Mandatory sterilization in Rwanda

Human Rights Watch has issued a statement asking for the removing of contentious proposals in a draft bill before the Rwandan parliament. Health and human rights director Joe Amon said that if enacted, the law would require the forced sterilization of mentally disabled persons, mandatory HIV/AIDS testing for couples who plan to wed, for married individuals at his or her spouse's request, and for children or incapacitated persons for whom it is deemed "necessary" without their consent. He said:

While Rwanda has made notable progress in fighting stigma and responding to the AIDS epidemic, and has pledged to advance the rights of persons with disability, forced sterilization and mandatory HIV testing do not contribute to those goals. These elements of the bill undermine reproductive health goals and undo decades of work to ensure respect for reproductive rights.

In recent years Rwanda has made not simply strides but rather leaps in combating HIV/AIDS. UNAIDS figures reveal a dramatic drop in national adult HIV prevalence, from nine percent in 1990 to a little under three percent in 2007.

Essentially, Rwanda's efforts to curb the spread of HIV/AIDS need to be decoupled from any attempts at compulsory sterilization or testing. If undertaken in a widespread manner or as part of systematic practice as the bill intends, forced sterilization is regarded as a crime against humanity by the Rome Statute of the International Criminal Court to which Rwanda is party. Rwanda has also signed and ratified the UN Convention on the Rights of Persons with Disabilities and its Optional Protocol as of December 15, 2008.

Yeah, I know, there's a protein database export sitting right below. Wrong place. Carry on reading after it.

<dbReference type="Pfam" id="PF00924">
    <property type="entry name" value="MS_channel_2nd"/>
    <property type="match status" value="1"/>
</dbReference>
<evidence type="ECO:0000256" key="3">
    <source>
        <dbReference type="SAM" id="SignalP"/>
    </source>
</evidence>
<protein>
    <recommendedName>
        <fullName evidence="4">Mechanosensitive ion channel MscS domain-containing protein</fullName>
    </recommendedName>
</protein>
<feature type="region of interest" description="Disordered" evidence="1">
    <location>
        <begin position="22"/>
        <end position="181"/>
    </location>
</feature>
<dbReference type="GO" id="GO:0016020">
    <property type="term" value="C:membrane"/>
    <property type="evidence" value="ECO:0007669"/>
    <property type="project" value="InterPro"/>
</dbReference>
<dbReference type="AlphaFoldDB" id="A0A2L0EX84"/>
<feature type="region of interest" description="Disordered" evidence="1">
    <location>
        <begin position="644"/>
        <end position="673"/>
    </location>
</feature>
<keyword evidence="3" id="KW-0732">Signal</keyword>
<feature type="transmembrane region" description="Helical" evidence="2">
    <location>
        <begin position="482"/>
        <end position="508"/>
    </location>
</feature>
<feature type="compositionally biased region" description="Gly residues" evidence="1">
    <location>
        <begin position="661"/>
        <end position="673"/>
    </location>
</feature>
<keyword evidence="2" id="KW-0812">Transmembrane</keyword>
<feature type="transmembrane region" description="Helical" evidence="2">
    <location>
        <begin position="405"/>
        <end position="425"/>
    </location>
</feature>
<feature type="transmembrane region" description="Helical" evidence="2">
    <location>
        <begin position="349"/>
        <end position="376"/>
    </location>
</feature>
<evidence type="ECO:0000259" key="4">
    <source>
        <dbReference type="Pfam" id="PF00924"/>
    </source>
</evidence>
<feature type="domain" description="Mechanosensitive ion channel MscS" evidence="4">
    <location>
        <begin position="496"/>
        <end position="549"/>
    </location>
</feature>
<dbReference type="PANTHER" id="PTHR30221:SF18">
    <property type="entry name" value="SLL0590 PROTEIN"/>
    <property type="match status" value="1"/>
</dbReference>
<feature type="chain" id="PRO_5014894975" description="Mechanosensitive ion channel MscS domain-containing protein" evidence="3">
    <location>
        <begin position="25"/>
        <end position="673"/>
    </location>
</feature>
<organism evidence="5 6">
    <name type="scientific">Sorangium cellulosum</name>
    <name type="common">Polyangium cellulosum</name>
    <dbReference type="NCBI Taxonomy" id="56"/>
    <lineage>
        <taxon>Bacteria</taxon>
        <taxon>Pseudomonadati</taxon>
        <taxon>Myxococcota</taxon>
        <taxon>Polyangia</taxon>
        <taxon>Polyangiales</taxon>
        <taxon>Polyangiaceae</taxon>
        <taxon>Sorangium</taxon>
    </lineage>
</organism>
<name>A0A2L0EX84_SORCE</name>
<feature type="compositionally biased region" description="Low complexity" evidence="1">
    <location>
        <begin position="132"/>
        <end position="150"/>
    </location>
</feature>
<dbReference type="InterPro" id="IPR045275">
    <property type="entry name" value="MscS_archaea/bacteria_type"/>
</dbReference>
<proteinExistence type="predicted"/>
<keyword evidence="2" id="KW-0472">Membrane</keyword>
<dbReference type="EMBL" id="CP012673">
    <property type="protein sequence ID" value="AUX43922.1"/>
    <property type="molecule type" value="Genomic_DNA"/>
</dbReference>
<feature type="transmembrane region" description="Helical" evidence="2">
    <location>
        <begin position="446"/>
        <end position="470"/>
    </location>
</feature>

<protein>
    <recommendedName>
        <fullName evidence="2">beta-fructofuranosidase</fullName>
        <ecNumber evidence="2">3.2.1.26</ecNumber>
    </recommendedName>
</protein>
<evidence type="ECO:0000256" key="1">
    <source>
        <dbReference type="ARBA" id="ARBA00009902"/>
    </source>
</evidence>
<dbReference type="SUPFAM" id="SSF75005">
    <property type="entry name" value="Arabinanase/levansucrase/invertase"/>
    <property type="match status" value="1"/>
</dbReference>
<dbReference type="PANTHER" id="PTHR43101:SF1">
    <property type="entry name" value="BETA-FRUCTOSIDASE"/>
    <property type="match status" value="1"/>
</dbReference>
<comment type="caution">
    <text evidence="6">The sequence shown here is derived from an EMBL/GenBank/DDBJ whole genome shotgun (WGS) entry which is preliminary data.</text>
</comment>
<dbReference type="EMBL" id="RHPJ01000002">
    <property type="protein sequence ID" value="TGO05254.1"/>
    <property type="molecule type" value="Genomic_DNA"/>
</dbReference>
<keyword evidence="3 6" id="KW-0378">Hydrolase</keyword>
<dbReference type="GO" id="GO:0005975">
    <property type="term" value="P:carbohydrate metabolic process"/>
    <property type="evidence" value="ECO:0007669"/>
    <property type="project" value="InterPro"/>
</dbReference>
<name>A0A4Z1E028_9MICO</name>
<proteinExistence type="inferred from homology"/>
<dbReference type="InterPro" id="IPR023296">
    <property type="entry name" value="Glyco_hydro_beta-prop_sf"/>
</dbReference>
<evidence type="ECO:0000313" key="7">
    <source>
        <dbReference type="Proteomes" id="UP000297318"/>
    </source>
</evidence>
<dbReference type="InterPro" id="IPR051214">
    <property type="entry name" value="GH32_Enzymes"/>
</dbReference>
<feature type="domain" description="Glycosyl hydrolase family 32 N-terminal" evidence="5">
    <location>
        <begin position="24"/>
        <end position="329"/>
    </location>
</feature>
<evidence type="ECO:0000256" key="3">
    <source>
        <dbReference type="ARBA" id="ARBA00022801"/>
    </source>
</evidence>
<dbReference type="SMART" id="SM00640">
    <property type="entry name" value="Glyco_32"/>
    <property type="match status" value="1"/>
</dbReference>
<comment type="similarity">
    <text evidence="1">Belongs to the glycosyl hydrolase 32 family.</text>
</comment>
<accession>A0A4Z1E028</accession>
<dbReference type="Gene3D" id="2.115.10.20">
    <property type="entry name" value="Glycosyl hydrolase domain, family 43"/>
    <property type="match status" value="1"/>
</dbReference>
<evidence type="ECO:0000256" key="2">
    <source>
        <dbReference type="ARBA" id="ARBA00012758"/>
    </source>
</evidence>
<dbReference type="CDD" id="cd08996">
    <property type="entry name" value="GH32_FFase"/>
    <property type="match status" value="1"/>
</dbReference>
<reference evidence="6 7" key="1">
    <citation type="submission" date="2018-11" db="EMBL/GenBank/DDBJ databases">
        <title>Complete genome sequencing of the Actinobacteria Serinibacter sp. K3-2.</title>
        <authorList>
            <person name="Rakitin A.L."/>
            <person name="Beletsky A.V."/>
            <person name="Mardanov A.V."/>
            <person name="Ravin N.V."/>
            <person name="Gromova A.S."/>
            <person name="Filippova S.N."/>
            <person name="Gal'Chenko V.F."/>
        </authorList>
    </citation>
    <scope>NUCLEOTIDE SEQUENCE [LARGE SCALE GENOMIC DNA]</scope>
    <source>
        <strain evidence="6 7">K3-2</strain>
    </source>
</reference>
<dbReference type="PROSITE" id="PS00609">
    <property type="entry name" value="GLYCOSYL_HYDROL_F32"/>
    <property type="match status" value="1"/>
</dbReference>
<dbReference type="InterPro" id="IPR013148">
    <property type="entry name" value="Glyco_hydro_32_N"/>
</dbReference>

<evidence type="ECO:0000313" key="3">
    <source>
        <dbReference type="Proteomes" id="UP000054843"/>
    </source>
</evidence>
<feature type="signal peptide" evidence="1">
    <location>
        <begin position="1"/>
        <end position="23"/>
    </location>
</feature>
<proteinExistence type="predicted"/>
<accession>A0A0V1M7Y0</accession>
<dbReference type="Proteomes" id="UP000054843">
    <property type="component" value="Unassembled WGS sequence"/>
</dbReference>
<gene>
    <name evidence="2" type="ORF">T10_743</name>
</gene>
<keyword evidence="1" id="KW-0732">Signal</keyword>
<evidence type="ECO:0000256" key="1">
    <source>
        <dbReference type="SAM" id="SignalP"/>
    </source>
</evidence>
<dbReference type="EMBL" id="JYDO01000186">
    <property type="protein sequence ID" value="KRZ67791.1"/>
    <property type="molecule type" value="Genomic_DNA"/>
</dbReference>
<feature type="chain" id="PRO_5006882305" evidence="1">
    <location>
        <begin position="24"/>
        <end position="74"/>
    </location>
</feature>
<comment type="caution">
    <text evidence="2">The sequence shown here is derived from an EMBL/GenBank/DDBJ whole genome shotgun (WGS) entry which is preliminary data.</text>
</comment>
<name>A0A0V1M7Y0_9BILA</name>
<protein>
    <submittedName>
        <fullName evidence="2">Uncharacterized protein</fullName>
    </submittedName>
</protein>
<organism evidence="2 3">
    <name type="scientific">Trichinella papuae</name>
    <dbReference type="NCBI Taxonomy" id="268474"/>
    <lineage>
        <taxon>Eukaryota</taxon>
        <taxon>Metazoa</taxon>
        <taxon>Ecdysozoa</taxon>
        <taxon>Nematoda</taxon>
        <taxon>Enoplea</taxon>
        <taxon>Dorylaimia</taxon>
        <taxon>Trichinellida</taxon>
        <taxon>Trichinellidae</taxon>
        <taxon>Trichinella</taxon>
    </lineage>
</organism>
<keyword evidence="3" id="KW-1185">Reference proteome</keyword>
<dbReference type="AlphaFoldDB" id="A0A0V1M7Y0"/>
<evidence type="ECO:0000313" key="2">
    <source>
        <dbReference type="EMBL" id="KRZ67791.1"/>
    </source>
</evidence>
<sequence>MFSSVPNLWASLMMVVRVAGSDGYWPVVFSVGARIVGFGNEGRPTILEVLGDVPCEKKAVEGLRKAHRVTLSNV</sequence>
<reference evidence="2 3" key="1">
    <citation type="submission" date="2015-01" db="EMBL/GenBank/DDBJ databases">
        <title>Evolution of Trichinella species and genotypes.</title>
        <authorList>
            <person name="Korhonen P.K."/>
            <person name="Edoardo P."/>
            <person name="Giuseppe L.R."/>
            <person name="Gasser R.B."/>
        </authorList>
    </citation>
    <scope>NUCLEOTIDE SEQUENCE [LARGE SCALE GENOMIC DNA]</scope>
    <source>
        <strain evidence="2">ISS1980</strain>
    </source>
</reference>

Deputy speaker of the Rwandan parliament Damascene Ntawukuriryayo has subsequently denied the existence of the bill.

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Tony Blair's bid for EU Presidency faces growing opposition

Two years out of No. 10 Downing Street, Tony Blair has a new ambition: becoming Europe's first president under the Treaty of Lisbon. Under the new treaty (which will go into effect next year if Ireland ratifies it in an October referendum), the President of the European Council would be transformed from a rotating six-month post to a newly powerful position that could be occupied by the same person for up to five years.

But while Blair is is the highest-profile politician to be considering the position, his candidacy is being met with rapidly growing opposition from other European states

Senior officials in Stockholm, which assumed the six-month rotating presidency of the EU today, said they feared a President Blair would be a divisive figure, triggering friction between small and large European countries, and added that José Luis Rodríguez Zapatero, the Spanish prime minister, was even more strongly opposed to Blair securing the post and usurping Madrid's running of the union next year[...]

"The small countries don't want a strong leader because they fear he will be run by the big [EU] countries," said {Swedish prime minister Fredrik] Reinfeldt

Given how many different egos (both national and personal) are involved, a Blair bid would likely be the dramatic fight election junkies love. Stay tuned.